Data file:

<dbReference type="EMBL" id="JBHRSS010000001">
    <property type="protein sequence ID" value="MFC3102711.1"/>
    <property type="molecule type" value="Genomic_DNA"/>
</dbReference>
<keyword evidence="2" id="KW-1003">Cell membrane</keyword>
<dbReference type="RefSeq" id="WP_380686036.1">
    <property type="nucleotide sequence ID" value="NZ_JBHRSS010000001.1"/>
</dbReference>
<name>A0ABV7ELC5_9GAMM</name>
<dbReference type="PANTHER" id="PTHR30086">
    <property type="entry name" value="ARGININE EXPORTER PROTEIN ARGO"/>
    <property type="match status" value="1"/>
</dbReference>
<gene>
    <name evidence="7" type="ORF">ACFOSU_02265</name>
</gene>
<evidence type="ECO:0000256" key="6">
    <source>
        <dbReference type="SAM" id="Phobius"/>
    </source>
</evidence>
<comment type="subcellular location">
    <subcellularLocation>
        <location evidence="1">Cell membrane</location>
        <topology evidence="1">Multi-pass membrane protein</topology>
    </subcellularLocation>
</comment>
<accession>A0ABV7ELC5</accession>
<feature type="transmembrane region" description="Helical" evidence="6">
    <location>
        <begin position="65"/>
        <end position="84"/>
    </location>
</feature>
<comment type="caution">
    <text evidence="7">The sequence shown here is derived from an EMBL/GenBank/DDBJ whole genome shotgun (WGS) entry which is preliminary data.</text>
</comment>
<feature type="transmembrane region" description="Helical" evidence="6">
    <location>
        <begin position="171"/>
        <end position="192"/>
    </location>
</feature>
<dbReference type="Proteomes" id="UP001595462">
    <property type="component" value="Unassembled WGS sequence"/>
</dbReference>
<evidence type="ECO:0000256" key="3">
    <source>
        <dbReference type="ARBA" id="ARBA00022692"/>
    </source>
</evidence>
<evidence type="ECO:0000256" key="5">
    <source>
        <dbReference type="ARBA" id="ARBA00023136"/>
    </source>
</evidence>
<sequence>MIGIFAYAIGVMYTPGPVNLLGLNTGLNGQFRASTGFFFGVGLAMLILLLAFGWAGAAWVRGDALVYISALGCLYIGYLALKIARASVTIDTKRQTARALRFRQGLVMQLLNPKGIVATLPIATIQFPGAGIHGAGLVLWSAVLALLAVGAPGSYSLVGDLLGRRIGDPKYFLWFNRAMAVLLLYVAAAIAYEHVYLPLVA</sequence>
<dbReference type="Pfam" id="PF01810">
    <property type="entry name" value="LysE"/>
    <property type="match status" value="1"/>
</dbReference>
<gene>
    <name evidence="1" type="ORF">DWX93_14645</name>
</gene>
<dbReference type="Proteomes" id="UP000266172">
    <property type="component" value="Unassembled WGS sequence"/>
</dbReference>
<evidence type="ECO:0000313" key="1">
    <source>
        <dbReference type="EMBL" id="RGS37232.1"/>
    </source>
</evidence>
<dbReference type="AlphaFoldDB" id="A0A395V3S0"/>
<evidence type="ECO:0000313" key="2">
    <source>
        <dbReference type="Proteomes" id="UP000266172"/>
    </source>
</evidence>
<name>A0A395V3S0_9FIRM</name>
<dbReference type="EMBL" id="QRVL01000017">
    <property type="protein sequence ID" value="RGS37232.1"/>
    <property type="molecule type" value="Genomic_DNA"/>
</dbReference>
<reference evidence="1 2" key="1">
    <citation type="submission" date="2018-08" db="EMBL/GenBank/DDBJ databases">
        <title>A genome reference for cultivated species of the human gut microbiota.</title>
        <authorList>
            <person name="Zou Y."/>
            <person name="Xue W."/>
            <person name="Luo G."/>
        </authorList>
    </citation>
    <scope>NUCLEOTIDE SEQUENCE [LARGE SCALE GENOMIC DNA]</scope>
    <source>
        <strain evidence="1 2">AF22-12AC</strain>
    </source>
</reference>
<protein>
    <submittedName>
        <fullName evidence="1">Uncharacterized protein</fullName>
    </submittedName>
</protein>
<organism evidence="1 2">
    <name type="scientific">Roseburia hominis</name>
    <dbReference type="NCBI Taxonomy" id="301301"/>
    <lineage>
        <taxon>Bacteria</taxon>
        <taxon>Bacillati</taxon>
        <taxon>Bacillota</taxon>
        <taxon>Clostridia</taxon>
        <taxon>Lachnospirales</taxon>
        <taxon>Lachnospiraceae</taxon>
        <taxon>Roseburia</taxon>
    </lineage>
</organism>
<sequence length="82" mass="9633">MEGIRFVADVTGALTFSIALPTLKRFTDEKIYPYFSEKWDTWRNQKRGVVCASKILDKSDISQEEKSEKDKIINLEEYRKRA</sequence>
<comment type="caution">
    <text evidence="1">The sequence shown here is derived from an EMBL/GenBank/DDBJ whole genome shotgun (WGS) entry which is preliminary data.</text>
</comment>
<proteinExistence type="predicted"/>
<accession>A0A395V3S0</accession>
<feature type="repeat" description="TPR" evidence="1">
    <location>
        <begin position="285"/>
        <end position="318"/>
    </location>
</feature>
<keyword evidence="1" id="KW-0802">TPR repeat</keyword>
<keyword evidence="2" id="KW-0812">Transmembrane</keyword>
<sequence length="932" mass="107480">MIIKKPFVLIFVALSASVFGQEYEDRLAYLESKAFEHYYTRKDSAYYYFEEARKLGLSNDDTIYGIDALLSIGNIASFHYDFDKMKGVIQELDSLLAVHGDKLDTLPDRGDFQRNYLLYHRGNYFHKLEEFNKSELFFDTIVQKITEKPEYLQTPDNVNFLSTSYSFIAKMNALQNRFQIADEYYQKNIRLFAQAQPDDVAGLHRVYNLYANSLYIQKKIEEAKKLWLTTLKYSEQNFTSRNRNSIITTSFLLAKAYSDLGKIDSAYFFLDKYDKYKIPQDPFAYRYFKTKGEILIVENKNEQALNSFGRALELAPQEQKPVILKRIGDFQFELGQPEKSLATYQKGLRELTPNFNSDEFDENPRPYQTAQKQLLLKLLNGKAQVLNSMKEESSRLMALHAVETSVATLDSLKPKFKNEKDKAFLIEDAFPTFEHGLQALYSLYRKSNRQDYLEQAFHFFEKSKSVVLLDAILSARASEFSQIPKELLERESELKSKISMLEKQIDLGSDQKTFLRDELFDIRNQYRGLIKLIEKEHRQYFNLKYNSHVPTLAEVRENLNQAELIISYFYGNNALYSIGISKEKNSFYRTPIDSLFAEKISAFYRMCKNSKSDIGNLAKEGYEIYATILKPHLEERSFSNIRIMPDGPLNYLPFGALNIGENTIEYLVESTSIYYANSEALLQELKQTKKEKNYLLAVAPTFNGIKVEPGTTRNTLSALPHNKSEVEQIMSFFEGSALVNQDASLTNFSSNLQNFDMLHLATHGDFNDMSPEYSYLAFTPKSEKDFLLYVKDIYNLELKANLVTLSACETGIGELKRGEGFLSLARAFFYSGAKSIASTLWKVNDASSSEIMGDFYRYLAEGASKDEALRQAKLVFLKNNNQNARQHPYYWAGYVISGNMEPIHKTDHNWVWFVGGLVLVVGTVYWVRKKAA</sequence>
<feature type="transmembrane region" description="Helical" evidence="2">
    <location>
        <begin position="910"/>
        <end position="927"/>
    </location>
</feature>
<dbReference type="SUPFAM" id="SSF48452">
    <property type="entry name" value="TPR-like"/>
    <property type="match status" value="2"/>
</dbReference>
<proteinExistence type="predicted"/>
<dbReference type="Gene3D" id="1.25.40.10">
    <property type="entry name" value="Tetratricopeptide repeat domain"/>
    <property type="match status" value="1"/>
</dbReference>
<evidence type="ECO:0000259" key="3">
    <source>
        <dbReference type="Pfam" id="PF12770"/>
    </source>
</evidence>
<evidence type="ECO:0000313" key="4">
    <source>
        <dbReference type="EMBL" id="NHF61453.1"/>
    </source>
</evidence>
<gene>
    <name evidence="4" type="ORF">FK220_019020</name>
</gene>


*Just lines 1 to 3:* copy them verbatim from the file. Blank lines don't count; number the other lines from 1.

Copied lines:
<dbReference type="EMBL" id="JBHRSS010000001">
    <property type="protein sequence ID" value="MFC3102711.1"/>
    <property type="molecule type" value="Genomic_DNA"/>